Though cold and often remote, the icy reaches of the Arctic, Antarctic, and other frozen places affect the lives of everyone on Earth.
We start our tour in Antarctica. The vast blankets of ice covering the southernmost continent contains 70% of the world's fresh water. But Antarctica is one of the driest places in the world. Clouds there generally consist of ice crystals and very little water.
Approaching the south pole, radar illuminates the runway--the only way for scientists to get into, or out of, this frozen laboratory. It's so cold here that even small amounts of annual snowfall pile up into glacial ice. Glaciers and ice streams carry ice from the interior of the continent out to the ocean. At the edges glaciers often converge into gigantic floating ice shelves. The largest of these, the Ross ice shelf, is the size of France.
Where they meet the sea, mountains of ice crack and crumble. The resulting icebergs can float for years.
Ice shelves surround half the continent. They slow the relentless march of ice streams and glaciers, like dams hold back rivers, but the region is changing. As temperatures increase, we see a growing number of meltponds. As this heavy meltwater forces its way into cracks, ice shelves weaken and can ultimately collapse. After 12,000 years, the Larson-B ice shelf collapsed in just five weeks.
Off shore, sea ice forms when the surface of the ocean freezes, pushing salt out of the ice. The cold, salty surface water starts to sink, pumping deeper water out of the way, powering global ocean cirulation. The currents influence climate worldwide.
Most ice exists in the cold polar regions, but we see glaciers--like these in the Andes--all over the world. Most are shrinking.
Here in North America, millions of people experience the cryosphere every year. Eastward-moving storms deposit snow like thick paint brushes. Mountain snowpacks store water. Snowmelt provides three-quarters of the water resources used in the American West.
Substantial winter snows produced a green Colorado in 2003, but drier conditions the previous year limited vegetation growth and increased the risk of fires.
In the Rocky Mountains there are patches of frozen ground, called permafrost, that never thaw. These regions are unusual in the mid latitudes, but farther north permafrost is widespread and continuous--covering nearly a fifth of the landsurface in the notrthern hemisphere.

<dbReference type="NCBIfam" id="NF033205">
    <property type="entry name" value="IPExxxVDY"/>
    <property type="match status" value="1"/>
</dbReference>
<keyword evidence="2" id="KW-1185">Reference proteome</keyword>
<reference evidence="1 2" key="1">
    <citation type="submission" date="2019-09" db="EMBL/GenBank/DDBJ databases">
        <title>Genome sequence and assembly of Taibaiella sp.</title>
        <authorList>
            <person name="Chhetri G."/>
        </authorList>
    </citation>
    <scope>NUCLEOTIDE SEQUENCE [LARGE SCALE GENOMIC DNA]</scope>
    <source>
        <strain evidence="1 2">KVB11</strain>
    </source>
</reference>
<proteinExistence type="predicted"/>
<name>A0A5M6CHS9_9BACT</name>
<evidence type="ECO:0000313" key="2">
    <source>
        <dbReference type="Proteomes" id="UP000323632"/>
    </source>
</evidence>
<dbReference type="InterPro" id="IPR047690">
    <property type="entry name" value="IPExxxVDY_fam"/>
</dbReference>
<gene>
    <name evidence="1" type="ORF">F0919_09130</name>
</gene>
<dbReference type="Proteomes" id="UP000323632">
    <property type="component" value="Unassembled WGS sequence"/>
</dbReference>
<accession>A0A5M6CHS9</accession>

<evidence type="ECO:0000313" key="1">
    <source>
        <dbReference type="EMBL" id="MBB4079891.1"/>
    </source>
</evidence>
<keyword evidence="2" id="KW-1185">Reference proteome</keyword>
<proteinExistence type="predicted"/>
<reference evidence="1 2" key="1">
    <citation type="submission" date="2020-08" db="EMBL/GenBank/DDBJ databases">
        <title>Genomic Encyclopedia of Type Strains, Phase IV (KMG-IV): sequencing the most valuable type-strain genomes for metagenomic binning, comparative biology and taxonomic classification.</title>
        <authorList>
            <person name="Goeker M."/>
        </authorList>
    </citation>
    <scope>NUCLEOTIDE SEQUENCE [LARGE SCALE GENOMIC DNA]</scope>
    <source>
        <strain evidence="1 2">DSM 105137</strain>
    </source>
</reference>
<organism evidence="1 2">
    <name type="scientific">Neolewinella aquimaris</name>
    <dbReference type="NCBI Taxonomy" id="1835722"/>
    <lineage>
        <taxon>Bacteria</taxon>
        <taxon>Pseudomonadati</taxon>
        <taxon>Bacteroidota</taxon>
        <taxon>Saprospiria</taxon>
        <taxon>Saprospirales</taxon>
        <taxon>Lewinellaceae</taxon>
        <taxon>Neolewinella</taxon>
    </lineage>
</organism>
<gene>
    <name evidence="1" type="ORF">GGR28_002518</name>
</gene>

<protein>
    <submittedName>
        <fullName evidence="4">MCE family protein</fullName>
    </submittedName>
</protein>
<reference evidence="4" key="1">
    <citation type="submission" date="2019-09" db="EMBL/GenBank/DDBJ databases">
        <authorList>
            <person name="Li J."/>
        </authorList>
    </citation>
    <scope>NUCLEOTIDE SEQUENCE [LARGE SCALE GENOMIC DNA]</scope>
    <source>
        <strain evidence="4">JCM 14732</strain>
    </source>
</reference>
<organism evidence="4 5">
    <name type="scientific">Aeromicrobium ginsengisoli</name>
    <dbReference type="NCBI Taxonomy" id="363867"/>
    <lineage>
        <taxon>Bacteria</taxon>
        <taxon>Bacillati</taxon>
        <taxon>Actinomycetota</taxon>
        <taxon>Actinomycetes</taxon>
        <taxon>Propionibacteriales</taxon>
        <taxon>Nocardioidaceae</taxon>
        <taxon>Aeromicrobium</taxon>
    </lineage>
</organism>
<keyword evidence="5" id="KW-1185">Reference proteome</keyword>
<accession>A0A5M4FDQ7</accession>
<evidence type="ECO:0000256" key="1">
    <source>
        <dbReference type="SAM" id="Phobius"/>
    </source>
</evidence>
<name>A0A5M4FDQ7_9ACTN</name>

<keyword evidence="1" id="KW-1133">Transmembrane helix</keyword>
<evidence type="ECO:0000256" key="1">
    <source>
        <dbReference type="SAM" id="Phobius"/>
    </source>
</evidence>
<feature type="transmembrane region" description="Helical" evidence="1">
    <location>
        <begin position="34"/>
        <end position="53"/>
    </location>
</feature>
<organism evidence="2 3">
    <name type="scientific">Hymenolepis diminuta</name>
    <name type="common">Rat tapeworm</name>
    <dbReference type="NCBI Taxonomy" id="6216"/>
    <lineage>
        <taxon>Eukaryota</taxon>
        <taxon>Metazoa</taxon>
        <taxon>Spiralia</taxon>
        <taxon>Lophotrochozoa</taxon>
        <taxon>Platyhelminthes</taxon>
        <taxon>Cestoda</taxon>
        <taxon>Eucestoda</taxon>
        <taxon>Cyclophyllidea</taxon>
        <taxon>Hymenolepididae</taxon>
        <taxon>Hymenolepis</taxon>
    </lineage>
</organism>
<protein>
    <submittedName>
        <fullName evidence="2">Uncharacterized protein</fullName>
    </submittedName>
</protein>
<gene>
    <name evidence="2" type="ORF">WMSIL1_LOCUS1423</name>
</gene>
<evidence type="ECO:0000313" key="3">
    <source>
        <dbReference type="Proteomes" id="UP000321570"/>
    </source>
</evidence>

Because of poles are covered with snow and ice, they help regulate our planet's tempearture.
Snow, ice, and clouds reflect significant amounts of sunlight, helping to keep the planet cool. In contrast, open water absorbs most of the sunlight that reaches it, a process that heats the earth.
By comparing measurments of reflected and absorbed sunlight, scientists can determine where the Earth is heating and where it's cooling. The ice-covered poles play a significant role in cooling the Earth.
Sea ice varies from season to season and from year to year. Data showed that Arctic sea ice has shrunk dramatically in the last few decades. The affects could be profound, as polar ice decreases more open water could promote greater heating. More heating could lead to faster melting, reinforcing the cycle. If this trend continues, the Arctic Ocean could be ice-free in the summer by the end of the century.
These changes in ice cover are not limited to oceans. Greenland's ice sheet contains nearly 10% of the Earth's glacial ice. Glaciers in Western Greenland produce most of the icebergs in the North Atlantic. After decades of stability, Greenland's Jakobshavn ice stream, one of the fastest flowing glaciers in the world, has changed dramatically. The ice has thinned and the front retreated significantly. Between 1997 and 2003, the glacier's flow rate nearly doubled to five feet an hour.
These are just some of the cryospheric processes that NASA satellites observe from space. Continued observation provides a critical global perspective as our home planet continues to change day to day, year to year, and further into the future.